If all the candidate means is that, in his or her own mind, these various American values are supported by his or her religious values, then that is fine. But then the candidate should admit that the only difference between him or her and a secularist is the manner in which he or she formulates an abstract derivation of values. But there is no actual difference in substantive values that makes his or her values distinctively religious. And one clearly can come to those same values through different means (as the widespread existence of liberal atheists and agnostics and people of minority faiths attests). So, in that case, all his or her appeals to religious formation of values is somewhat superfluous. They are only a biographical matter, not a necessary prescription for the public good, and the candidate should probably stop referring to them in ways that imply faith (or his or her own faith) was required either to discover or properly formulate his or her distinctly American political values.
4. If a candidate thinks that only with religious values can one rightly interpret American values or that religious values can limit or trump the influence of our common American values, then the candidate must make this clear.
If the candidate means to say that the political importance of his or her faith-based values (or of general faith-based values) is that they conflict with and are superior to, limit, or trump supreme American political values—then he or she must be forced by a vigorous press to reveal that.
5. If a candidate thinks that faith-based values which are clearly distinguishable from our common American values are necessary to proper governance and important to enshrine in law, this position must be revealed and interrogated.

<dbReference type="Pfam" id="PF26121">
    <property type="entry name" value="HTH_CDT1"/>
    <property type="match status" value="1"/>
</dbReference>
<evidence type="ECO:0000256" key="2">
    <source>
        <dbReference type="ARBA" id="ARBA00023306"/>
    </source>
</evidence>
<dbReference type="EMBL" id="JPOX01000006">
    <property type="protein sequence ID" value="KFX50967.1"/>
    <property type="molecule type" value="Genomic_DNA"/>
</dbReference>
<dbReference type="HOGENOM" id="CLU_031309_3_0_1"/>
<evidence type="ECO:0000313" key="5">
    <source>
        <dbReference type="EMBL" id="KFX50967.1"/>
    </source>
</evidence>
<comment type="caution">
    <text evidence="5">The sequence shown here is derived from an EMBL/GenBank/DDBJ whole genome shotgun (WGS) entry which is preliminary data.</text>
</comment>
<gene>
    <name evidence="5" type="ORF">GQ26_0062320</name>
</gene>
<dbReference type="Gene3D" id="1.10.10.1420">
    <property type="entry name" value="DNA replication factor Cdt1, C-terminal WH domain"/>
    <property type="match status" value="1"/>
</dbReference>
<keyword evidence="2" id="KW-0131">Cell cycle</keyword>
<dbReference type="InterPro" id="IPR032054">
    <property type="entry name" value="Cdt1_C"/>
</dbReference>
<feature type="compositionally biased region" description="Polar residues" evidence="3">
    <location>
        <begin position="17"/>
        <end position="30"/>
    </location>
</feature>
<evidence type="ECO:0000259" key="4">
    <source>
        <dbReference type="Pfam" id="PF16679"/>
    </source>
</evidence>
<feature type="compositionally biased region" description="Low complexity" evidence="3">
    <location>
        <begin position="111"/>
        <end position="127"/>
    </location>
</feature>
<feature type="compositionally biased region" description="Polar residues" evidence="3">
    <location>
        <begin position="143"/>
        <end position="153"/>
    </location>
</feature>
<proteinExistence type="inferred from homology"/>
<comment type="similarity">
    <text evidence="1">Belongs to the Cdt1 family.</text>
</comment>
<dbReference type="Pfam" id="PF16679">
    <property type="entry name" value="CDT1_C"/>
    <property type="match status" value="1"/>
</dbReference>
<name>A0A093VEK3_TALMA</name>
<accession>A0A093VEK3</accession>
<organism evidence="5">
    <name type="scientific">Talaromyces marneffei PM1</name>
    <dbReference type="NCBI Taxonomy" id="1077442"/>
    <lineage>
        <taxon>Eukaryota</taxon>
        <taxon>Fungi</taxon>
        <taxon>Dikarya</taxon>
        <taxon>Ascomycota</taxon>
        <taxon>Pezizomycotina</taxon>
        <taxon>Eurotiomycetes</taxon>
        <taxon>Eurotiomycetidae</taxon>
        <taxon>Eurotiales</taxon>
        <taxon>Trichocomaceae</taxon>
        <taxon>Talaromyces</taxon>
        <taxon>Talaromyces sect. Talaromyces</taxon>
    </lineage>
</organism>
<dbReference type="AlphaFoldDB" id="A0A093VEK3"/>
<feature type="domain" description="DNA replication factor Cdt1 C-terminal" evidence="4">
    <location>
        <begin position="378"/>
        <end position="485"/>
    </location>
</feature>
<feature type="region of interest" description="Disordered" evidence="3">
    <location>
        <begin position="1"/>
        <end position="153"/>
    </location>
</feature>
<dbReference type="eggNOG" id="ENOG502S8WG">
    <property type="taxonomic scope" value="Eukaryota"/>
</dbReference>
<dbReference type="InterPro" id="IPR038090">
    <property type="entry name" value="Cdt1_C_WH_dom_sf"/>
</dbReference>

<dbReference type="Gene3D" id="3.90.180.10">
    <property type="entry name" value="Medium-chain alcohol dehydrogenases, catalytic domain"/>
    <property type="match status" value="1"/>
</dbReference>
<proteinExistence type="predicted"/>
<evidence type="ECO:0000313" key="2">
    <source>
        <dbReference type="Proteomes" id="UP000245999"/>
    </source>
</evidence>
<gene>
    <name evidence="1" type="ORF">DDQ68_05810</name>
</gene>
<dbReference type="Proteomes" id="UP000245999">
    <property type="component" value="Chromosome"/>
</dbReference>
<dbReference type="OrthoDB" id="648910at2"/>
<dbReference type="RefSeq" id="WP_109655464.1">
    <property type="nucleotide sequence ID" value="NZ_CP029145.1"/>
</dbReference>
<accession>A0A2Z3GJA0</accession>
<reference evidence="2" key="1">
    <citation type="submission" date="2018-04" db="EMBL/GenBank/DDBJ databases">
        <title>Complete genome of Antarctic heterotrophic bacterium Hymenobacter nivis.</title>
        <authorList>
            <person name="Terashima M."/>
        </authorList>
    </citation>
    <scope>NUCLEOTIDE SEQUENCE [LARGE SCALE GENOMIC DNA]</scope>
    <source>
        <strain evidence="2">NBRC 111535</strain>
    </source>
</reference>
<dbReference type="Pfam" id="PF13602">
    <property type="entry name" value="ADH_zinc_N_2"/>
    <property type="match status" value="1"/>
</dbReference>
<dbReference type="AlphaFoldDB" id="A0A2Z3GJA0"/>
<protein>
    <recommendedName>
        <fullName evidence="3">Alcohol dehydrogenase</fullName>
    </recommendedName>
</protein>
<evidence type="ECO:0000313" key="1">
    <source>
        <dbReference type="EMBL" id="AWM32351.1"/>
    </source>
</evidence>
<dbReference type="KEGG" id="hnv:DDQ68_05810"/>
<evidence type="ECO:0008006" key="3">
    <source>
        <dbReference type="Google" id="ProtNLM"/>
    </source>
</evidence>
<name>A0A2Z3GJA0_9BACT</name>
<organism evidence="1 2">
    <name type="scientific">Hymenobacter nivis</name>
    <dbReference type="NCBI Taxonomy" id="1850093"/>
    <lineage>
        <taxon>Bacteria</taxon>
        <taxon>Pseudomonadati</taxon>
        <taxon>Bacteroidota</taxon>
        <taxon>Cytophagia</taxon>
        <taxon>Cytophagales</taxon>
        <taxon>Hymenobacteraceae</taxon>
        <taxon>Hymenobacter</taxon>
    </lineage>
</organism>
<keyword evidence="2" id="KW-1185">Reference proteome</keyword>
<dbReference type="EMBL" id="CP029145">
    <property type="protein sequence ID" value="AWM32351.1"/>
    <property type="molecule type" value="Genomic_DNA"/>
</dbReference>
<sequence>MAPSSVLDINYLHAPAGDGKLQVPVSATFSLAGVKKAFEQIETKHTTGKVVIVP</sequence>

If a candidate claims that the supreme American political values are dependent on the inculcation of his or her religion, or on the presence of faith in general or on the presence of other religious-specific values—then he or she must seriously be interrogated as to whether he or she thinks it is within his or her rights or responsibilities to use his or her governing powers to teach those more distinctly religious values.
Will he or she see it as the government’s role to promote faith over doubt in the general populace, rather than to be neutral and let private individuals and institutions determine the worth or lackthereof of faiths for themselves without government favoritism? Will her or she see it as either her prerogative or obligation to encourage educational standards which actively promote faith (whether sectarian or not) as a vital part of being an American? If he or she will do any of this, then he or she must be explicit about what his or her intentions are.
6. If a candidate thinks that religious values are vital to just governance and religious beliefs are true guides to reality, then it is necessary to ask specifically whether or in what ways the candidate would seek out, and defer to, the distinctively faith-based advice of religious clergy, theologically prejudiced pseudoscientists, or other sources of theologically derived beliefs.